MS-DRG 293 – Heart Failure
Relative Weight (RW) 0.653
X Hospital Blended Rate $6,000
= MS-DRG Payment $3,932
There are several components of CDI performed by clinical documentation specialists (CDS) including the following:
- Selection of medical records to be reviewed.
- Review of medical records to identify a working principal diagnosis, significant procedures, and pertinent comorbid diagnoses to establish a working DRG.
- Identification of additional diagnoses and procedures that may not yet have been properly documented for correct coding and that may affect the final DRG.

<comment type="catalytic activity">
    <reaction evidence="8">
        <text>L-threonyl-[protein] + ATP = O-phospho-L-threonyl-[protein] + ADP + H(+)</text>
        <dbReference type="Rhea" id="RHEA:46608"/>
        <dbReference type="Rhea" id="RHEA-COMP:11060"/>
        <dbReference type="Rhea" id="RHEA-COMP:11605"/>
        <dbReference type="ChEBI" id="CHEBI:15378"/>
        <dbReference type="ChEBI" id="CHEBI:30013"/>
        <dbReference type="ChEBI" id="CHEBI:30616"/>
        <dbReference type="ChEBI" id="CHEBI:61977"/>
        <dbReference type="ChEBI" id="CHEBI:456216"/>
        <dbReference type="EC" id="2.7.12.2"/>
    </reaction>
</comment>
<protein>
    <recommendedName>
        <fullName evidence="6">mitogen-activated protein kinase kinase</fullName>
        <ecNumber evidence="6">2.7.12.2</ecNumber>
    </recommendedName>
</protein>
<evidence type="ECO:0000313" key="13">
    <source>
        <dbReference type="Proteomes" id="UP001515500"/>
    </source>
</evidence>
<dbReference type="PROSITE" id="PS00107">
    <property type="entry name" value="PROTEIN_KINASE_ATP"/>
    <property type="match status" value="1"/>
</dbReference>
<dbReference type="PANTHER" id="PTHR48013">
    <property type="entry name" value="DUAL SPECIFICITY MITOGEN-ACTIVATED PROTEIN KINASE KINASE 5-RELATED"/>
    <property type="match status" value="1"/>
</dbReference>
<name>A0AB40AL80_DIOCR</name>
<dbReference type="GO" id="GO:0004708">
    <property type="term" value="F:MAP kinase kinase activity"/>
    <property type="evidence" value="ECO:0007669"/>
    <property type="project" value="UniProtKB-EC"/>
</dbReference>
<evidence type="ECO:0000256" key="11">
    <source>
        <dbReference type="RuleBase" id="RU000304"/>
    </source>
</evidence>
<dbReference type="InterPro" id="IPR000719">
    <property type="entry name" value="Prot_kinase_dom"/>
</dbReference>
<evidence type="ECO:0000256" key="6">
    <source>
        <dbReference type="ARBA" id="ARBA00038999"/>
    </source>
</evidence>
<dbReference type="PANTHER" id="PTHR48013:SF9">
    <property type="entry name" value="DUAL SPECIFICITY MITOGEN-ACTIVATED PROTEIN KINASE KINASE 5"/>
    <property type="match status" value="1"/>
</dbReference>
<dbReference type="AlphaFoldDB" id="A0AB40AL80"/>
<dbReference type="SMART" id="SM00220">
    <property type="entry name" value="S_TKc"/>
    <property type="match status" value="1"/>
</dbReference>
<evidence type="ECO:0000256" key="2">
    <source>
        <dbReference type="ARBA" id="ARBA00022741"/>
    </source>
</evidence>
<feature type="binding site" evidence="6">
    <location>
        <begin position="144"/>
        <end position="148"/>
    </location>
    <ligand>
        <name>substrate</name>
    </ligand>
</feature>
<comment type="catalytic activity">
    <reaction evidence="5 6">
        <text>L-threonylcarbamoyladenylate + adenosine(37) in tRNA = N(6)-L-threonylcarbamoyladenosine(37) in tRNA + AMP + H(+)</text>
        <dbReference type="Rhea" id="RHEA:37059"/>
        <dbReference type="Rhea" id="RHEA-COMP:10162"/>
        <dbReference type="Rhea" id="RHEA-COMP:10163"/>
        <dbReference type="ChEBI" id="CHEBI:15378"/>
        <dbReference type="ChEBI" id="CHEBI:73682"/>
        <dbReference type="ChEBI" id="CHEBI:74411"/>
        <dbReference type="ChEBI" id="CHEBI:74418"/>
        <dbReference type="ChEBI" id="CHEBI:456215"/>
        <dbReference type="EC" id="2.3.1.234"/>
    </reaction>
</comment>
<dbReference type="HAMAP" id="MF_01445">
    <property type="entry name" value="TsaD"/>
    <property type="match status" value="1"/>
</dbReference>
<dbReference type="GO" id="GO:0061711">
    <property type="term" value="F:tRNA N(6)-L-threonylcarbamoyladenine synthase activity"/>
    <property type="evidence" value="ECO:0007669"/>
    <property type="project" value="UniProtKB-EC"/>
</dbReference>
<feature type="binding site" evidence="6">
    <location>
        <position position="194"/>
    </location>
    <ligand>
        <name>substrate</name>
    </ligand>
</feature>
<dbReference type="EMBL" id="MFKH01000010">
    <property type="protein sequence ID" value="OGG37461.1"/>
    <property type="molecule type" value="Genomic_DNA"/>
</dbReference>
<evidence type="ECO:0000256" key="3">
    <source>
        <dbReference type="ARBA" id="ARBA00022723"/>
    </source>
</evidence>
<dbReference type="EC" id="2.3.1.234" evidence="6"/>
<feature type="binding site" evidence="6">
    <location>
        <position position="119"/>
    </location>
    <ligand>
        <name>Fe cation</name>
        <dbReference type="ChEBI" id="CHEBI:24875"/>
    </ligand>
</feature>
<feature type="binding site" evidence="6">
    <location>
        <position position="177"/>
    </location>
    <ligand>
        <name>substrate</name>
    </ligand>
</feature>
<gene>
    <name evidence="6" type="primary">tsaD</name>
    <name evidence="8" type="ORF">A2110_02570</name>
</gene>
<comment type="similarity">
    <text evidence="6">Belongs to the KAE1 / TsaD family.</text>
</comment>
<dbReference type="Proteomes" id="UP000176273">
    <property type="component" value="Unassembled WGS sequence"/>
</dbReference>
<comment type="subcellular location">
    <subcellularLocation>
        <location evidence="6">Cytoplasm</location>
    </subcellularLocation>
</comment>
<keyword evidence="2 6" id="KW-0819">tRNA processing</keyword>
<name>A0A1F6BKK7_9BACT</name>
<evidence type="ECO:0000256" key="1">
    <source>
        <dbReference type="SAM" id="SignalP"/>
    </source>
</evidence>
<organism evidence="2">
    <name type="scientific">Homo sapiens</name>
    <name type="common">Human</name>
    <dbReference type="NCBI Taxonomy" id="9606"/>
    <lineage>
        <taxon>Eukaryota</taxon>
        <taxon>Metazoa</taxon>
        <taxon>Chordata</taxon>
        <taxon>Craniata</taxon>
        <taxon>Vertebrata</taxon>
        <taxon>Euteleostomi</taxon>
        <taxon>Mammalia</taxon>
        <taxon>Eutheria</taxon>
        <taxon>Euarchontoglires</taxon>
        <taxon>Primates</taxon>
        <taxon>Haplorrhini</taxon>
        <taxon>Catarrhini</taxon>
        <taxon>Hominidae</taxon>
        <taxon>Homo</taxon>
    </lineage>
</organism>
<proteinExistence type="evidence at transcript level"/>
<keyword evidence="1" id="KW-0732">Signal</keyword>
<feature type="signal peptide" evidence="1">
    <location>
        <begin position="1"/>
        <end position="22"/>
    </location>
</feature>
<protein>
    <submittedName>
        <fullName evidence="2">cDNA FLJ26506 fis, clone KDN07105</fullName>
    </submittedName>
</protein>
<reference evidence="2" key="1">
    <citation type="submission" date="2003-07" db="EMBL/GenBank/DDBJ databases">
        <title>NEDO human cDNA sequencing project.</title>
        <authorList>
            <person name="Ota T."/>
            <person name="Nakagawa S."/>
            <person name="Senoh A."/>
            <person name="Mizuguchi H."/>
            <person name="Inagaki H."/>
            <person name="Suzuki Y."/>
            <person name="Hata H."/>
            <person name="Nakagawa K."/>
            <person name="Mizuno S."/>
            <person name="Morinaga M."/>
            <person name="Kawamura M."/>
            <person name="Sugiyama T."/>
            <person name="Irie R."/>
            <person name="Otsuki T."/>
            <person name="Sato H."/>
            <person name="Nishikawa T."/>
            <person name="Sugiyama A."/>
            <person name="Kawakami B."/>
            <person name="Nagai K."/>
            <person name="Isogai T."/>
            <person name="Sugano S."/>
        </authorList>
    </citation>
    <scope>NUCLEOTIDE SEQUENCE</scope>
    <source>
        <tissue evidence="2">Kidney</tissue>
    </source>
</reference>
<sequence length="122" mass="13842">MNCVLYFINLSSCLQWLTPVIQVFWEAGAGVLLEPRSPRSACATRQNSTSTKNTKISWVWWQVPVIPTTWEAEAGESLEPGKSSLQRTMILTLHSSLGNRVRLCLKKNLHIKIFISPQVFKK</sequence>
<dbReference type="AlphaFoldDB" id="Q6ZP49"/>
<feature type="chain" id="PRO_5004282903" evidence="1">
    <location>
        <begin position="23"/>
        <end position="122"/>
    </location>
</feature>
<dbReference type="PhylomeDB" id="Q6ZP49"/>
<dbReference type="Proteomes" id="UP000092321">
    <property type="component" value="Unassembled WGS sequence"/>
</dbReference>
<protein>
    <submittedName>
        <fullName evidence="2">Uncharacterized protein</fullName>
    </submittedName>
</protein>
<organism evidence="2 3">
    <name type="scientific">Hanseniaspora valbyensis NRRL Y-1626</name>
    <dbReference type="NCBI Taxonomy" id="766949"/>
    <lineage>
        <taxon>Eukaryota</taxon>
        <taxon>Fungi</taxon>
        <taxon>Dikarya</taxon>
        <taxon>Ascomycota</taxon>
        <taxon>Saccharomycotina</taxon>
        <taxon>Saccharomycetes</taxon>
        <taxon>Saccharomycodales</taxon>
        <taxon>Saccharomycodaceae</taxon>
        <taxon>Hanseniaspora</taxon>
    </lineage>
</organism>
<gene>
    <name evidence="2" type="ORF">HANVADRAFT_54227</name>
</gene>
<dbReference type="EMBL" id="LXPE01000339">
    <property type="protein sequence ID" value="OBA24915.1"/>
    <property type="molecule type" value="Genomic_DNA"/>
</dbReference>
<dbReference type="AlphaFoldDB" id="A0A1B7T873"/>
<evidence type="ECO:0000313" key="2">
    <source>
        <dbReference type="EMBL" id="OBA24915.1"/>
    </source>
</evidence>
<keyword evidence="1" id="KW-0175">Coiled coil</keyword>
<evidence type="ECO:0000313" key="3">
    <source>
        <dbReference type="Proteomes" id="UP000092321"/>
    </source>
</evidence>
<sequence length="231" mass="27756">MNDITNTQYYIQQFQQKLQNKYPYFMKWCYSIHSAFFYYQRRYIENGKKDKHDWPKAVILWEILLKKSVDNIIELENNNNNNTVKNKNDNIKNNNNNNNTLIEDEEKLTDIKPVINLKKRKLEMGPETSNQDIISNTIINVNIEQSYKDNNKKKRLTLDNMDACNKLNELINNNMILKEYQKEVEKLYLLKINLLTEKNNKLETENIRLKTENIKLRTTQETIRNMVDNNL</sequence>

- Submitting clarification questions (“queries”) to clinicians caring for a patient to obtain additional needed documentation.
- Follow-up of unanswered, when necessary
- Verification that all pertinent diagnoses affecting the DRG are supporting by clinical findings in the medical record.
- Collaborate with coding colleagues to ensure that the final CDS DRG matches the finalize coder DRG for claim submission.
- Keeping succinct notes of all findings and actions.
According to Medicare regulations:
- “Clinical validation involves a clinical review of the case to see whether or not the patient truly possesses the conditions that were documented in the medical record.”
- “The purpose of DRG [clinical] validation is to ensure that diagnostic and procedural information…coded and reported by the hospital on its claims matches the attending physician’s description and the information contained in the medical record.”